Astoria, or, anecdotes of an enterprise beyond the Rocky Mountains eBook

This eBook from the Gutenberg Project consists of approximately 570 pages of information about Astoria, or, anecdotes of an enterprise beyond the Rocky Mountains.
were so completely prostrated in strength and spirits that they expressed a wish to remain among the Snakes.  Mr. Hunt, therefore, gave them the canoe, that they might cross the river, and a few articles, with which to procure necessities, until they should meet with Mr. Crooks.  There was another man, named Michael Carriere, who was almost equally reduced, but he determined to proceed with his comrades, who were now incorporated with the party of Mr. Hunt.  After the day’s exertions they encamped together on the banks of the river.  This was the last night they were to spend upon its borders.  More than eight hundred miles of hard travelling, and many weary days, had it cost them; and the sufferings connected with it rendered it hateful in their remembrance, so that the Canadian voyageurs always spoke of it as “La maudite riviere enragee”—­the accursed mad river—­thus coupling a malediction with its name.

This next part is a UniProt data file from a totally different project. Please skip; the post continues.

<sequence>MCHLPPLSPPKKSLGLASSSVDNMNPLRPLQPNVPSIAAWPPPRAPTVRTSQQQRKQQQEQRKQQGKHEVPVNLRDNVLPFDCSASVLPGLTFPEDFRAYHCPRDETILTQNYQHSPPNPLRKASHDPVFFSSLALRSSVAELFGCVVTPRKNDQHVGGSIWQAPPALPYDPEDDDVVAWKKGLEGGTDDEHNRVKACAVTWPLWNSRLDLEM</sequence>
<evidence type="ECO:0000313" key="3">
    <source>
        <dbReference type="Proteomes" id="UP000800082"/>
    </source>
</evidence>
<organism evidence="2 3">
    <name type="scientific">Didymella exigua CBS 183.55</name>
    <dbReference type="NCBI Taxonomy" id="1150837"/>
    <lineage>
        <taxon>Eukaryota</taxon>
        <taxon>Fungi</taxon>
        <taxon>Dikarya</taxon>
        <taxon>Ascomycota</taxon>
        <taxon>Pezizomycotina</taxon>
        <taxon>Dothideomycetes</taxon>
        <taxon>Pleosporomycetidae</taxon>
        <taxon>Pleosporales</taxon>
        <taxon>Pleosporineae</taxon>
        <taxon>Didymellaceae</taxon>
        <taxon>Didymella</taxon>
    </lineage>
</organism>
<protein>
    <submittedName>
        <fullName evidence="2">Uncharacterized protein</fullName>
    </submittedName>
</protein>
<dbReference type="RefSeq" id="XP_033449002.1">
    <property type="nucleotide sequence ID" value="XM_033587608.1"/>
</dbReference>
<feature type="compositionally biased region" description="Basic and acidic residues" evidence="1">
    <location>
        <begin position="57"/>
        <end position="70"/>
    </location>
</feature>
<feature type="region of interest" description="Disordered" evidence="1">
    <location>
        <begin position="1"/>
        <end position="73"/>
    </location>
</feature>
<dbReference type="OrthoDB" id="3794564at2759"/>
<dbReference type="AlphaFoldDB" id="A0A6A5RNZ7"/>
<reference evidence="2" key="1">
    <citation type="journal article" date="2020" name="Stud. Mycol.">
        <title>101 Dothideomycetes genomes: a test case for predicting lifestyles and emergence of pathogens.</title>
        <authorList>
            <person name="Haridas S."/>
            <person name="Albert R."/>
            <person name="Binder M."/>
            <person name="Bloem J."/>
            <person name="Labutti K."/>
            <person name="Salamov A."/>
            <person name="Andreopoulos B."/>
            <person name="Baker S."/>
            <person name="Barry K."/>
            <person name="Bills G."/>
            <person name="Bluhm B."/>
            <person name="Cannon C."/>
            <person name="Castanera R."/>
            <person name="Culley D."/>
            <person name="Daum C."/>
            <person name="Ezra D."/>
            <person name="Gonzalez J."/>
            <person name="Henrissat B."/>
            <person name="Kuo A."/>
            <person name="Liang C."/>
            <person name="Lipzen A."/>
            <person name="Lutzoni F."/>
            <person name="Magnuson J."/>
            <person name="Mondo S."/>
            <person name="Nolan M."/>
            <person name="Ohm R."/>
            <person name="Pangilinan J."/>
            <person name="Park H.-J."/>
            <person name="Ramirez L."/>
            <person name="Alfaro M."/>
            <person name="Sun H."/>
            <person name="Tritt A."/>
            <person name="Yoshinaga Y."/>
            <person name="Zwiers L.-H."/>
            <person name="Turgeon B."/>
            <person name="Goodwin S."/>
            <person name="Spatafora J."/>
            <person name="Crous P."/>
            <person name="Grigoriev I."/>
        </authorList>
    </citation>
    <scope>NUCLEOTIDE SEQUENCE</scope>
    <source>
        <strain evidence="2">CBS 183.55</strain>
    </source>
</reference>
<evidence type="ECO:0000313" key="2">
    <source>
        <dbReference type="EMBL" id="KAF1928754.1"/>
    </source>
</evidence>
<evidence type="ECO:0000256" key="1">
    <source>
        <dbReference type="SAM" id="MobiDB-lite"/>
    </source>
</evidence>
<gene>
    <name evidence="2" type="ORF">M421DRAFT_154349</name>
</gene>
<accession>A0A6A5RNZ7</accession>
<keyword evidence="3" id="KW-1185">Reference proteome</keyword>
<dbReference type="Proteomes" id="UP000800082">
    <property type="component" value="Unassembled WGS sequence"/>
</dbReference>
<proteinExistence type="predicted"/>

Departure From Snake River—­Mountains to the North.—­Wayworn
     Travellers—­An Increase of the Dorion Family.—­A Camp of
     Shoshonies.—­A New-Year Festival Among the Snakes.—­A Wintry
     March Through the Mountains.—­A Sunny Prospect, and Milder
     Climate.—­Indian Horse-Tracks.—­Grassy Valleys.—­A Camp of
     Sciatogas.—­Joy of the Travellers.-Dangers of Abundance.—­
     Habits of the Sciatogas.—­Fate of Carriere.—­The Umatilla.—­
     Arrival at the Banks of the Columbia.—­Tidings of the
     Scattered Members of the Expedition.—­Scenery on the
     Columbia.—­Tidings of Astoria-Arrival at the Falls.

On the 24th of December, all things being arranged, Mr. Hunt turned his back upon the disastrous banks of Snake River, and struck his course westward for the mountains.  His party, being augmented by the late followers of Mr. Crooks, amounted now to thirty-two white men, three Indians, and the squaw and two children of Pierre Dorion.  Five jaded, half-starved horses were laden with their luggage, and, in case of need, were to furnish them with provisions.  They travelled painfully about fourteen miles a day, over plains and among hills, rendered dreary by occasional falls of snow and rain.  Their only sustenance was a scanty meal of horse flesh once in four-and-twenty hours.

On the third day the poor Canadian, Carriere, one of the famished party of Mr. Crooks, gave up in despair, and laying down upon the ground declared he could go no further.  Efforts were made to cheer him up, but it was found that the poor fellow was absolutely exhausted and could not keep on his legs.  He was mounted, therefore, upon one of the horses, though the forlorn animal was in little better plight than himself.

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Astoria, or, anecdotes of an enterprise beyond the Rocky Mountains from Project Gutenberg. Public domain.
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